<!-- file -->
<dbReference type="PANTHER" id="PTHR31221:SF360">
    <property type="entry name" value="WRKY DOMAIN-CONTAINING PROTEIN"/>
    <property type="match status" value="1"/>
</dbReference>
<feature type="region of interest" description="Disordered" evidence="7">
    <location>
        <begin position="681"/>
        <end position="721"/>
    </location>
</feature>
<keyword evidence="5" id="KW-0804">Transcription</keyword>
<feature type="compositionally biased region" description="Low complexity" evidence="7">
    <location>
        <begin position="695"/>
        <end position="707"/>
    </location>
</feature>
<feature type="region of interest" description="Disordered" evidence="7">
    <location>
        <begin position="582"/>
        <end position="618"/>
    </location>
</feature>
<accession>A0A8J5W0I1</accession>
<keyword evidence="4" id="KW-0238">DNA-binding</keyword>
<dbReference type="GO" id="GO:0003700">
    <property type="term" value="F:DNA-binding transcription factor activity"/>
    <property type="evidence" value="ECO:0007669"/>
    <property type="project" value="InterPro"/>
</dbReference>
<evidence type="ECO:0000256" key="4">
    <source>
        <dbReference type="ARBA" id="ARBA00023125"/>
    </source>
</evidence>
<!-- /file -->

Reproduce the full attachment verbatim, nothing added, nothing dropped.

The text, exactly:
<dbReference type="PANTHER" id="PTHR31221:SF360">
    <property type="entry name" value="WRKY DOMAIN-CONTAINING PROTEIN"/>
    <property type="match status" value="1"/>
</dbReference>
<feature type="region of interest" description="Disordered" evidence="7">
    <location>
        <begin position="681"/>
        <end position="721"/>
    </location>
</feature>
<keyword evidence="5" id="KW-0804">Transcription</keyword>
<feature type="compositionally biased region" description="Low complexity" evidence="7">
    <location>
        <begin position="695"/>
        <end position="707"/>
    </location>
</feature>
<feature type="region of interest" description="Disordered" evidence="7">
    <location>
        <begin position="582"/>
        <end position="618"/>
    </location>
</feature>
<accession>A0A8J5W0I1</accession>
<keyword evidence="4" id="KW-0238">DNA-binding</keyword>
<dbReference type="GO" id="GO:0003700">
    <property type="term" value="F:DNA-binding transcription factor activity"/>
    <property type="evidence" value="ECO:0007669"/>
    <property type="project" value="InterPro"/>
</dbReference>
<evidence type="ECO:0000256" key="4">
    <source>
        <dbReference type="ARBA" id="ARBA00023125"/>
    </source>
</evidence>